Although Nike and Apple have been accused of complicity in the ongoing disaster, both companies have made statements denouncing the use of slave labour. Nike, in a statement on their website, state that they are “concerned about reports of forced labor in, and connected to, the Xinjiang Uyghur Autonomous Region (XUAR).”
Other companies accused of complicity in forced Uyghur labour have also issued tepid, carefully worded statements, distancing themselves from Xinjiang-sourced production and materials. Many of these companies were subsequently subjected to boycott campaigns in China, sparked by campaigns on Weibo, government condemnation and criticism from state-run news broadcasters.
This prompted some, like Zara to retract their statements, or contradict them like Hugo Boss. Other companies backtracking on tangential acknowledgements of the Xinjiang atrocities include Kodak. They removed and apologised for an Instagram post linking to a photographer’s page, who had called out the mass-incarceration of Uyghurs in a post caption.
.@Kodak deleted and apologized for an Instagram photo which linked to the photographer's account that mentioned "mass-incarceration" in Xinjiang. Didn't see any reporting on this. Is it because this is too common now it is no longer newsworthy? pic.twitter.com/mj3uov8Dzs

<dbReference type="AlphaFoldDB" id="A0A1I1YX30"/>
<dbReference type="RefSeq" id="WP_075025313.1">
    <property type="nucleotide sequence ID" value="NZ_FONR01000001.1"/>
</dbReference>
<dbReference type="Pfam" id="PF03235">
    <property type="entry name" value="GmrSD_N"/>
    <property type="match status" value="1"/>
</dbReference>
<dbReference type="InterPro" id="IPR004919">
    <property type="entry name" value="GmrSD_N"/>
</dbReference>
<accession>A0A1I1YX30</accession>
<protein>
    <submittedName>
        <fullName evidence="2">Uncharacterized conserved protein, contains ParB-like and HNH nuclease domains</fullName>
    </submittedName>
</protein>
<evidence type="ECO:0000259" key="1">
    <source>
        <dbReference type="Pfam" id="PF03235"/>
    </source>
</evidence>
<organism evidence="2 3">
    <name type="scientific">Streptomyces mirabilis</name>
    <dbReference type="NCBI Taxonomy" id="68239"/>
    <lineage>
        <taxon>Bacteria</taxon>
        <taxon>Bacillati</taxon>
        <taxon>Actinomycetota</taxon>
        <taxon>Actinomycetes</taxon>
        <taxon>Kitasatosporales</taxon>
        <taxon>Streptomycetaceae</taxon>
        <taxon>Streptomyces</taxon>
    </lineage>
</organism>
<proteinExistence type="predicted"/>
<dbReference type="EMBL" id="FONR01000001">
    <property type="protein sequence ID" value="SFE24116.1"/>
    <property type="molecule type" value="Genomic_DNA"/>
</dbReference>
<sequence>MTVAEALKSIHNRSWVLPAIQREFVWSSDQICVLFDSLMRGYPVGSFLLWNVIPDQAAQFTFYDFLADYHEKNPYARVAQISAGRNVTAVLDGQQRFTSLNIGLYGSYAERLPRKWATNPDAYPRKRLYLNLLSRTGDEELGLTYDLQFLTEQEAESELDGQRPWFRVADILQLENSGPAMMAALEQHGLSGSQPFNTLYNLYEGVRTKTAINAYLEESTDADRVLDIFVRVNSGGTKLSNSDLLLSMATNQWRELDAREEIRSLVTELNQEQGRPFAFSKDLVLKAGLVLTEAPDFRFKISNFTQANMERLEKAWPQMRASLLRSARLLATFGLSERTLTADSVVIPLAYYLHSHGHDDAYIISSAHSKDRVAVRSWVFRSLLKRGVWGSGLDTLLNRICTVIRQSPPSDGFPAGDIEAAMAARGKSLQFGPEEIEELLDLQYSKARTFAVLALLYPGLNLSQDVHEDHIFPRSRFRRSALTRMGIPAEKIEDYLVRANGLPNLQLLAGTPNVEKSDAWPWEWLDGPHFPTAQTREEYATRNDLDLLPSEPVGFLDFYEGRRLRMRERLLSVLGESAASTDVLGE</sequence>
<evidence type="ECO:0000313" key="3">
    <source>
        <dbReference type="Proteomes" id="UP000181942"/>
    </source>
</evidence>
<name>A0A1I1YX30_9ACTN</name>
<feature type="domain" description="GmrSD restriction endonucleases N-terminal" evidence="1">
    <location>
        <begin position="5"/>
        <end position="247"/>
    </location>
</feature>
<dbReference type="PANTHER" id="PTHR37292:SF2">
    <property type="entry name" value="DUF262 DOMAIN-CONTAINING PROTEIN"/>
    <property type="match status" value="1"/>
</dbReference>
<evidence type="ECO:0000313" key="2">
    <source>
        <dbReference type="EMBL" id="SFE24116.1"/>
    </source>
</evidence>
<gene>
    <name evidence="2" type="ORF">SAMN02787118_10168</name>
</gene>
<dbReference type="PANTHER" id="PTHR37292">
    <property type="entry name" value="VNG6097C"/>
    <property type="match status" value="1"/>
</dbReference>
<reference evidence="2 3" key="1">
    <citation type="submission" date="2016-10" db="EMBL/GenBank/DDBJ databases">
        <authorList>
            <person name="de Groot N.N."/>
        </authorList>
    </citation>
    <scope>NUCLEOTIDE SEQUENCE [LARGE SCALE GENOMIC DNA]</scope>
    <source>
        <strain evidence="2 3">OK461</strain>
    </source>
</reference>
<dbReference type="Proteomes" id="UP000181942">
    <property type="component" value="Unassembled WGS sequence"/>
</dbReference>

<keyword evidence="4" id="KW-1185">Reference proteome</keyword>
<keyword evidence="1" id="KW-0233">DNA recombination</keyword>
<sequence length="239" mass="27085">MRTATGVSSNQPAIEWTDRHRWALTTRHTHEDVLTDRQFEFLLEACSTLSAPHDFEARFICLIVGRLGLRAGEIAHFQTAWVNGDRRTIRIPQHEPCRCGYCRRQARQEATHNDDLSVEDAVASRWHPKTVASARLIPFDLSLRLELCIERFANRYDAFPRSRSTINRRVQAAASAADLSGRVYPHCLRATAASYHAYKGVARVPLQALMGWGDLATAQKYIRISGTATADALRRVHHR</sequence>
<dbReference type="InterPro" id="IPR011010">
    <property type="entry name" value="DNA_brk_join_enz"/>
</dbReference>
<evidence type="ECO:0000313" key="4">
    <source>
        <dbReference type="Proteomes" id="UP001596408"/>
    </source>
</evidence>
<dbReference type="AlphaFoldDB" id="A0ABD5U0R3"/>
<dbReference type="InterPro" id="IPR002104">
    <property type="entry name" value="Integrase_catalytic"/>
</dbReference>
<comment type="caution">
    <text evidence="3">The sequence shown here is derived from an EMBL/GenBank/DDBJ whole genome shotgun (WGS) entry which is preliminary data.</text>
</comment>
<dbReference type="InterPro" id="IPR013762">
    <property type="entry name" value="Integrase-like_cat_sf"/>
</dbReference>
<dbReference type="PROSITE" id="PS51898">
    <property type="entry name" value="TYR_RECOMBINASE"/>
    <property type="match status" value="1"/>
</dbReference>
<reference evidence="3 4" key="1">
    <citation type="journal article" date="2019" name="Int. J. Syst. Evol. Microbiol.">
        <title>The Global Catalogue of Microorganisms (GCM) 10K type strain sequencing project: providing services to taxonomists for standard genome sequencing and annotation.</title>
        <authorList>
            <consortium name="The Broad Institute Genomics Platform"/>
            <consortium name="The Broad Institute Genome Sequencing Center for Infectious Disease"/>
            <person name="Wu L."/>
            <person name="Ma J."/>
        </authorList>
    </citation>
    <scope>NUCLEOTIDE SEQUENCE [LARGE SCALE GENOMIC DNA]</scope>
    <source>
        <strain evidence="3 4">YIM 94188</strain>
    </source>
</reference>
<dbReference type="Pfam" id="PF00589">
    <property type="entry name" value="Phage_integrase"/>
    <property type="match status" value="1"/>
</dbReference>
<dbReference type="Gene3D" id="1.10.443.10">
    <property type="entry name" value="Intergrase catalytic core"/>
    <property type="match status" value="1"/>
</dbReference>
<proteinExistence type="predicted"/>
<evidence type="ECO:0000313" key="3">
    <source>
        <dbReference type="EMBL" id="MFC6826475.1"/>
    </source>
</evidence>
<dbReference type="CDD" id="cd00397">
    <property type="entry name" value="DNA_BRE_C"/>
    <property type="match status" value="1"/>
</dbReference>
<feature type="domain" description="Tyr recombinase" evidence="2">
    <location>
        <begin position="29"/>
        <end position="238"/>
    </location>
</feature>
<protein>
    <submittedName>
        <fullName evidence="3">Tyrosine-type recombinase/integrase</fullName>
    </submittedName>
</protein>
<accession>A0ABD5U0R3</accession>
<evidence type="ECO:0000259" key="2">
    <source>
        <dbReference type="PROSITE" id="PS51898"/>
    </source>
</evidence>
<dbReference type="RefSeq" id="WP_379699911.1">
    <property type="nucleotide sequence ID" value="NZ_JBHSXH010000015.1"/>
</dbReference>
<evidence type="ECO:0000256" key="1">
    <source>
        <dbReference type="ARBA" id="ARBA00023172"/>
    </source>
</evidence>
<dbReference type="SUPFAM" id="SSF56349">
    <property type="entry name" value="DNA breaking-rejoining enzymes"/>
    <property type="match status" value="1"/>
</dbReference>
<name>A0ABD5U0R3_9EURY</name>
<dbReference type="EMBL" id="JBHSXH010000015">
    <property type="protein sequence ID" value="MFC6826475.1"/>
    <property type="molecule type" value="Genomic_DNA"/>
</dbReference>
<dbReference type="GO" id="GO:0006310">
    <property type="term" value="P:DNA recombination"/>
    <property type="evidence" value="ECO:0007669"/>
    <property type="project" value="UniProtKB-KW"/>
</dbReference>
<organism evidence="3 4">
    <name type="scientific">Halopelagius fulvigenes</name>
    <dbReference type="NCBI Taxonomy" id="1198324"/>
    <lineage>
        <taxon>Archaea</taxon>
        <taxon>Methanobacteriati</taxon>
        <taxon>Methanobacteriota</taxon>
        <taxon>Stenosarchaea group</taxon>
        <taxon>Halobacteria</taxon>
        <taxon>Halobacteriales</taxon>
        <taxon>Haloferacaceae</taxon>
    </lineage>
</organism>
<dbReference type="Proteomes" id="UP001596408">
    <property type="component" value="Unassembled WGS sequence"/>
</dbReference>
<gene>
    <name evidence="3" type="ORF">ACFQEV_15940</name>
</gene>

— Yaqiu Wang 王亚秋 (@Yaqiu) July 20, 2021
Yaqiu Wang, a senior China researcher at Human Rights Watch, in an interview with Quartz, spoke about the public reception to statements critical of the CCP: “I think we have got so accustomed to businesses cowering to the Chinese government for market access, we lost sense of what it should be like, so an act of integrity is being viewed as extraordinary.”
Ahead of the Beijing Winter Olympics, it remains to be seen which companies will heed the requests of Uyghurs and join a boycott of the proceedings. Likely, any public declaration of divestment from the event will be met with fierce criticism from the CCP. Sponsors like AirBnB will have to choose whether or not to join a global condemnation of an ongoing genocide, or lend credibility to a whitewashing platform in exchange for access to the Chinese market.
Editor’s Note: The opinions expressed here by Impakter.com columnists are their own, not those of Impakter.com. — In the Featured Photo: A demonstration in Washington DC in 2021, protesters hold photos of Uyghurs affected by the genocide. Featured Photo Credit: Kuzzat Altay.